Alana George, Campus Carrier copy editor
Students are some of the busiest people in the world, especially here at Berry. Not only are we balancing at least four classes, but most of us work on-campus jobs, have a lot of homework, participate in clubs and maintain social lives, all the while wedging in eating and sleeping when we can. If that looks like a run-on sentence to you, that’s the exact representation of what a student’s life feels like almost every second of every day.
If anyone is privy to this reality, it’s me. This semester I am taking 18 course hours, working two on-campus jobs (that I love) and balancing all of it, for now. Some days I barely have time to breathe before moving between classes or going to work. Most of the time I can push through, usually when there’s coffee involved, but other times the constant break-neck pace gets to me. I’ve definitely stress-cried more this semester than I would care to admit, and I couldn’t tell you how many phone calls I’ve made to my mom.
Many students, including myself, are seemingly auditioning to be tightrope walkers, but sometimes, we do lose our balance and stumble from the rope a little bit. Unfortunately, sometimes really tragic or devastating things happen, and we can completely fall off the rope onto our backs. We often forget that it’s important for us to step-off the rope every now and then. This step-down does not need to last for a very long time, as most of us have very important things to do but getting off the rope for just a few minutes every day could really improve your mental and physical well-being.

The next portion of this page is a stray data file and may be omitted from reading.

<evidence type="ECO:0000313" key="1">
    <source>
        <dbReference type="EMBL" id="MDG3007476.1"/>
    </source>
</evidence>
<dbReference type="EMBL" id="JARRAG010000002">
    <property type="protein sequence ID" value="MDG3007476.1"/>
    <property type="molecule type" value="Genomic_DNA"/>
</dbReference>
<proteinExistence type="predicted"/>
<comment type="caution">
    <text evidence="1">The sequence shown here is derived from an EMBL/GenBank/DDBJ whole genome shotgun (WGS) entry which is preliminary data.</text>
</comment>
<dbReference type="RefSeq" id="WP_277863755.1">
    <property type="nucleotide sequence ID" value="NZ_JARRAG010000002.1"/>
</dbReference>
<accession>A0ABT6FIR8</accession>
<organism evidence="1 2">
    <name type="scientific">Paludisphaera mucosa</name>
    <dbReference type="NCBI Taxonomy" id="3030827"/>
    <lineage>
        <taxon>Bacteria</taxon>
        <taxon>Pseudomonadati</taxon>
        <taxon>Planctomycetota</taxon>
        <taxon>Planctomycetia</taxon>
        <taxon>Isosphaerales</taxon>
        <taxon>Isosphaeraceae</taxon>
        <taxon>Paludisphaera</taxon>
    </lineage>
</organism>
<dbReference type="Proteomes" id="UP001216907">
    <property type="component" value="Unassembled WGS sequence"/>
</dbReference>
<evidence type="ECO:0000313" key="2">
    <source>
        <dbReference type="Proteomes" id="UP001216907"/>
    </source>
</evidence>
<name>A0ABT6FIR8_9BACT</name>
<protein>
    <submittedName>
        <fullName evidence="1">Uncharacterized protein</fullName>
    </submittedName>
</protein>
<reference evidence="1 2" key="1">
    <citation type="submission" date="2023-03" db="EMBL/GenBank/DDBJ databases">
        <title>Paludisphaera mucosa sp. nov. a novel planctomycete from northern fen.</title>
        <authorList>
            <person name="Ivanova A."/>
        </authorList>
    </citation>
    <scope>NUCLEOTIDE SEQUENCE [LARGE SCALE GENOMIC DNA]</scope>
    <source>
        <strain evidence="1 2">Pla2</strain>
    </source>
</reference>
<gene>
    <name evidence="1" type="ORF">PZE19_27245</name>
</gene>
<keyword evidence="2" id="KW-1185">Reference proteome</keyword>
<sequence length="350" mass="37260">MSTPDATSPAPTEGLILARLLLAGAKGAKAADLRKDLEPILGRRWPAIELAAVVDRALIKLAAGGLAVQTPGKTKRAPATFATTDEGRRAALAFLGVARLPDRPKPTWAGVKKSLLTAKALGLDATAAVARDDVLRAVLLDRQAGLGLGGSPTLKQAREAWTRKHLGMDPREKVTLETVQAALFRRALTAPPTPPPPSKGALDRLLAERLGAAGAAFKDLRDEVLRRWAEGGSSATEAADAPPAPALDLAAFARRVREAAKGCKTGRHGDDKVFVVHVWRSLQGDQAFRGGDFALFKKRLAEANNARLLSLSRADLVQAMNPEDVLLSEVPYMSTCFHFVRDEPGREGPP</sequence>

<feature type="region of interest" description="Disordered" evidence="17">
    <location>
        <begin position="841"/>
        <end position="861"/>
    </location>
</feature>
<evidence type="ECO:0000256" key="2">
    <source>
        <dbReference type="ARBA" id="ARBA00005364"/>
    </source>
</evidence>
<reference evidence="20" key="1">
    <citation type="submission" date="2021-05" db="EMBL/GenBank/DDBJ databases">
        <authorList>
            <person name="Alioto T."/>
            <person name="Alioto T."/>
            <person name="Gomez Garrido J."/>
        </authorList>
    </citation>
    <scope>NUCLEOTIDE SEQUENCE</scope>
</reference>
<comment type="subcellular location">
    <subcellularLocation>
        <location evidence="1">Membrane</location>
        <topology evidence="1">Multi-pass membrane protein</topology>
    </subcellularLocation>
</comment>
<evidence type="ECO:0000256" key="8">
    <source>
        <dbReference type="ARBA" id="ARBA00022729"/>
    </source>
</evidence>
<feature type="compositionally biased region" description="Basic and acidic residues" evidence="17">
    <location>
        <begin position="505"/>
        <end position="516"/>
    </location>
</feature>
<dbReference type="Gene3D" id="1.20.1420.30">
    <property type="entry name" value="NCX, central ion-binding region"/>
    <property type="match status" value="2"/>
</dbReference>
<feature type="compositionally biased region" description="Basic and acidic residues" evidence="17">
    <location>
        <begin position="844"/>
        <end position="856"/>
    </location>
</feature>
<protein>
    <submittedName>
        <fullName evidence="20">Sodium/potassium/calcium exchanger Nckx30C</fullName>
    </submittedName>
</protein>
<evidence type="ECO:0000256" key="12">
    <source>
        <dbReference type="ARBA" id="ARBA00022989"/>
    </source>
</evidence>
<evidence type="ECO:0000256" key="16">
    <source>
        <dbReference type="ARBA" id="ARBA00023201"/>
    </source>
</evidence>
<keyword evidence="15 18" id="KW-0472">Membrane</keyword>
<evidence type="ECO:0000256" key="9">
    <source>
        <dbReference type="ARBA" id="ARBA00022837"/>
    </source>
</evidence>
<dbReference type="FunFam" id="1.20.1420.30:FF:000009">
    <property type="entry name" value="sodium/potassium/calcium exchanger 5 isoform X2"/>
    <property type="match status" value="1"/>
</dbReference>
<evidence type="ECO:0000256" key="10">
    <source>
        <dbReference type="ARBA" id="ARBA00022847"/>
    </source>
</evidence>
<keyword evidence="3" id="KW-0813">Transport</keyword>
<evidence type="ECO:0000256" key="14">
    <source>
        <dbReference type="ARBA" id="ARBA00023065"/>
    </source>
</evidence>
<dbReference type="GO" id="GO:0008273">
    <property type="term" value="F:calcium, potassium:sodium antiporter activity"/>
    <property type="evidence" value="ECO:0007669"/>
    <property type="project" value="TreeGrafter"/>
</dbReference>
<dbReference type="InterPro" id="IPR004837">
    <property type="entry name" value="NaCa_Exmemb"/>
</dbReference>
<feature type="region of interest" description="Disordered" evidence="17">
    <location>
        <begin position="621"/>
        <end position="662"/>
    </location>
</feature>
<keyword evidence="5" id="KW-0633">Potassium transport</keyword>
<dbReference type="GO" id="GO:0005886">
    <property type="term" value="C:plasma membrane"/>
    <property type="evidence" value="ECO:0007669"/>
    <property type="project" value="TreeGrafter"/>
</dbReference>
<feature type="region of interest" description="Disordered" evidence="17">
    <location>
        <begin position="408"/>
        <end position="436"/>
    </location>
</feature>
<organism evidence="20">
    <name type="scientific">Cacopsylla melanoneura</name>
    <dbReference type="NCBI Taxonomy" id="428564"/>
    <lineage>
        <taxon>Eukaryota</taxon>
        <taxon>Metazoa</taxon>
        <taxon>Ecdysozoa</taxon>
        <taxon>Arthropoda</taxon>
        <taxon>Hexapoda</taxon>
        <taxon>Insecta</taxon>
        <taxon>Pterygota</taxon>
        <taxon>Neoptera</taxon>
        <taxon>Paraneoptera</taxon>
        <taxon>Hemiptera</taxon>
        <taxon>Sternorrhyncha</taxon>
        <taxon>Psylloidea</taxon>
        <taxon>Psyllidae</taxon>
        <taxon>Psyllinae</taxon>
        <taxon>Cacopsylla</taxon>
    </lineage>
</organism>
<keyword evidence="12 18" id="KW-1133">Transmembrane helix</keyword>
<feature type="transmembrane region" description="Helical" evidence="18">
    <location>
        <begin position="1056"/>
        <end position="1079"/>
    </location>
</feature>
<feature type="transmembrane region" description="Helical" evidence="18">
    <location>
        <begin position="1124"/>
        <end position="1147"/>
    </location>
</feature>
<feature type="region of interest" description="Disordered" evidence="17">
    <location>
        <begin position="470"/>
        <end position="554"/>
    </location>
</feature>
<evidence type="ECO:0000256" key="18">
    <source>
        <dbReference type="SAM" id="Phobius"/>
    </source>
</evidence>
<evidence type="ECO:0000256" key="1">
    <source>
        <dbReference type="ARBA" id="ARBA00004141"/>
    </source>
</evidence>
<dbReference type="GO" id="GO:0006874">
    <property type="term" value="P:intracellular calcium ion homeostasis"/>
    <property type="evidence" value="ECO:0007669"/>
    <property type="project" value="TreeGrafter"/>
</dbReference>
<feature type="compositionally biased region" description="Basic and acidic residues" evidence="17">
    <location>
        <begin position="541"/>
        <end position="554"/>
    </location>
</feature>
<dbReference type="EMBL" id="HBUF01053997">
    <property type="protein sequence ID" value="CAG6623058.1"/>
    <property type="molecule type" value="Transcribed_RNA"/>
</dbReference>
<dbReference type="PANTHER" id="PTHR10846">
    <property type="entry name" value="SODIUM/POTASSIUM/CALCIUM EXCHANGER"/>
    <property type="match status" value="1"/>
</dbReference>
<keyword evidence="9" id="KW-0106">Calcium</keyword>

Stepping off the rope can look like many different things. Here are a few examples from my own life. On Monday, Wednesday and Friday, I do not have a class until 10 a.m. So, I decided to forego a little sleep and hit the gym. I hate waking up for it at first (night owl problems), but after I finish and take a nice hot shower, I feel completely awake and ready to start my day off on a productive foot. Lately, as fall has finally arrived, I’ve loved relaxing and drinking a hot cup of tea. I also really love naps, but they can be dangerous if you sleep through your alarm and are late for work. Trust me; I speak from experience.
Whatever your escape is, I encourage you to find the ones that heal your body and your soul and incorporate them into your routine. I know this task seems as hard as herding cats, but if I can do it taking 18 hours and working two jobs, you can do it too. When you do, you will find yourself a happier, healthier and more productive person all around, and you will be more capable of handling the times when you stumble or fall off the rope. Of course, in the end the most important thing is to get back up on the rope, but an occasional step-down will help you stay more balanced in the future, and you will be the star of the circus.